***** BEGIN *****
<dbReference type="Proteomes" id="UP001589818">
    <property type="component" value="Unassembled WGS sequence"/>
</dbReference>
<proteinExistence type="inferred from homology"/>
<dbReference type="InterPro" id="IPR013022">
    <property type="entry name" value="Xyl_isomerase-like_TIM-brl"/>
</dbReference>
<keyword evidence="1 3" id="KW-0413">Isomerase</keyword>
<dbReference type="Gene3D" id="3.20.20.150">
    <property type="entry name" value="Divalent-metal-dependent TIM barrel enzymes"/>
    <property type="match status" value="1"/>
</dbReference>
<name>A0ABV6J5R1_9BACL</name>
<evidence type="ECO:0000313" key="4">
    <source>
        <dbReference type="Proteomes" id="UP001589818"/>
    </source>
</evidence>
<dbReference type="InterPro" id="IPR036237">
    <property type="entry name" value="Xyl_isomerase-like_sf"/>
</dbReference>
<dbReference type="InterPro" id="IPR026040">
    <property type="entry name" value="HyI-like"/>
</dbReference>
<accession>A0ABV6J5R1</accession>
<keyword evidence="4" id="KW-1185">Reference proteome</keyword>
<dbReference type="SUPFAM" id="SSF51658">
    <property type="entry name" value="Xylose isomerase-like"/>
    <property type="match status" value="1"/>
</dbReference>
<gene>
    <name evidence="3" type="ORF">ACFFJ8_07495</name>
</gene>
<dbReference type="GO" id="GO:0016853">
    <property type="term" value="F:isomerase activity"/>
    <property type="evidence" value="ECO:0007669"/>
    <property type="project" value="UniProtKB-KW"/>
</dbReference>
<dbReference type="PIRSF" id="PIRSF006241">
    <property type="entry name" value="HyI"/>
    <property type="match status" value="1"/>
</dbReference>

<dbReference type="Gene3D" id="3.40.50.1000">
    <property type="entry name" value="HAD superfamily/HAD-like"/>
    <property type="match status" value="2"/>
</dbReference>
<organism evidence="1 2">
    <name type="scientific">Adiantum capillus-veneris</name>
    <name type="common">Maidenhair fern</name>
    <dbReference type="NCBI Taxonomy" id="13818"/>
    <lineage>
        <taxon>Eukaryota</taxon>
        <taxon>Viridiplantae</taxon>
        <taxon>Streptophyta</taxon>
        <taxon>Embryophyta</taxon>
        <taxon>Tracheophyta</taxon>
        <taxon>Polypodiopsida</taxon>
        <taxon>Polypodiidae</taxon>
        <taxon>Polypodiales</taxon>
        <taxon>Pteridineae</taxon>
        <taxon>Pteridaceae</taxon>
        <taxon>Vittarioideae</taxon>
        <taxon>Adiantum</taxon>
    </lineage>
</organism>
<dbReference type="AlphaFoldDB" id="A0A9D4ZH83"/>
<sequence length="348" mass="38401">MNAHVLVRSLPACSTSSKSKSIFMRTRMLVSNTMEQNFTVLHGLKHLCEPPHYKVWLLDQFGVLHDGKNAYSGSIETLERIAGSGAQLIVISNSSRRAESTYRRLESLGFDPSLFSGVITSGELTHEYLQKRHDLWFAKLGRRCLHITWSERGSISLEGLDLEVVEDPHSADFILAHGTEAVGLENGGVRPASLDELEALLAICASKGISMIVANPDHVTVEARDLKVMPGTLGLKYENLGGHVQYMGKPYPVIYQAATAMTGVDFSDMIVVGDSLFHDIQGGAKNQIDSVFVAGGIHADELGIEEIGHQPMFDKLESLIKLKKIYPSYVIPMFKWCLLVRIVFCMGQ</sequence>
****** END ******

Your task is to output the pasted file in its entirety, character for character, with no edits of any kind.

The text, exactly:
<dbReference type="Proteomes" id="UP001589818">
    <property type="component" value="Unassembled WGS sequence"/>
</dbReference>
<proteinExistence type="inferred from homology"/>
<dbReference type="InterPro" id="IPR013022">
    <property type="entry name" value="Xyl_isomerase-like_TIM-brl"/>
</dbReference>
<keyword evidence="1 3" id="KW-0413">Isomerase</keyword>
<dbReference type="Gene3D" id="3.20.20.150">
    <property type="entry name" value="Divalent-metal-dependent TIM barrel enzymes"/>
    <property type="match status" value="1"/>
</dbReference>
<name>A0ABV6J5R1_9BACL</name>
<evidence type="ECO:0000313" key="4">
    <source>
        <dbReference type="Proteomes" id="UP001589818"/>
    </source>
</evidence>
<dbReference type="InterPro" id="IPR036237">
    <property type="entry name" value="Xyl_isomerase-like_sf"/>
</dbReference>
<dbReference type="InterPro" id="IPR026040">
    <property type="entry name" value="HyI-like"/>
</dbReference>
<accession>A0ABV6J5R1</accession>
<keyword evidence="4" id="KW-1185">Reference proteome</keyword>
<dbReference type="SUPFAM" id="SSF51658">
    <property type="entry name" value="Xylose isomerase-like"/>
    <property type="match status" value="1"/>
</dbReference>
<gene>
    <name evidence="3" type="ORF">ACFFJ8_07495</name>
</gene>
<dbReference type="GO" id="GO:0016853">
    <property type="term" value="F:isomerase activity"/>
    <property type="evidence" value="ECO:0007669"/>
    <property type="project" value="UniProtKB-KW"/>
</dbReference>
<dbReference type="PIRSF" id="PIRSF006241">
    <property type="entry name" value="HyI"/>
    <property type="match status" value="1"/>
</dbReference>

<dbReference type="Gene3D" id="3.40.50.1000">
    <property type="entry name" value="HAD superfamily/HAD-like"/>
    <property type="match status" value="2"/>
</dbReference>
<organism evidence="1 2">
    <name type="scientific">Adiantum capillus-veneris</name>
    <name type="common">Maidenhair fern</name>
    <dbReference type="NCBI Taxonomy" id="13818"/>
    <lineage>
        <taxon>Eukaryota</taxon>
        <taxon>Viridiplantae</taxon>
        <taxon>Streptophyta</taxon>
        <taxon>Embryophyta</taxon>
        <taxon>Tracheophyta</taxon>
        <taxon>Polypodiopsida</taxon>
        <taxon>Polypodiidae</taxon>
        <taxon>Polypodiales</taxon>
        <taxon>Pteridineae</taxon>
        <taxon>Pteridaceae</taxon>
        <taxon>Vittarioideae</taxon>
        <taxon>Adiantum</taxon>
    </lineage>
</organism>
<dbReference type="AlphaFoldDB" id="A0A9D4ZH83"/>
<sequence length="348" mass="38401">MNAHVLVRSLPACSTSSKSKSIFMRTRMLVSNTMEQNFTVLHGLKHLCEPPHYKVWLLDQFGVLHDGKNAYSGSIETLERIAGSGAQLIVISNSSRRAESTYRRLESLGFDPSLFSGVITSGELTHEYLQKRHDLWFAKLGRRCLHITWSERGSISLEGLDLEVVEDPHSADFILAHGTEAVGLENGGVRPASLDELEALLAICASKGISMIVANPDHVTVEARDLKVMPGTLGLKYENLGGHVQYMGKPYPVIYQAATAMTGVDFSDMIVVGDSLFHDIQGGAKNQIDSVFVAGGIHADELGIEEIGHQPMFDKLESLIKLKKIYPSYVIPMFKWCLLVRIVFCMGQ</sequence>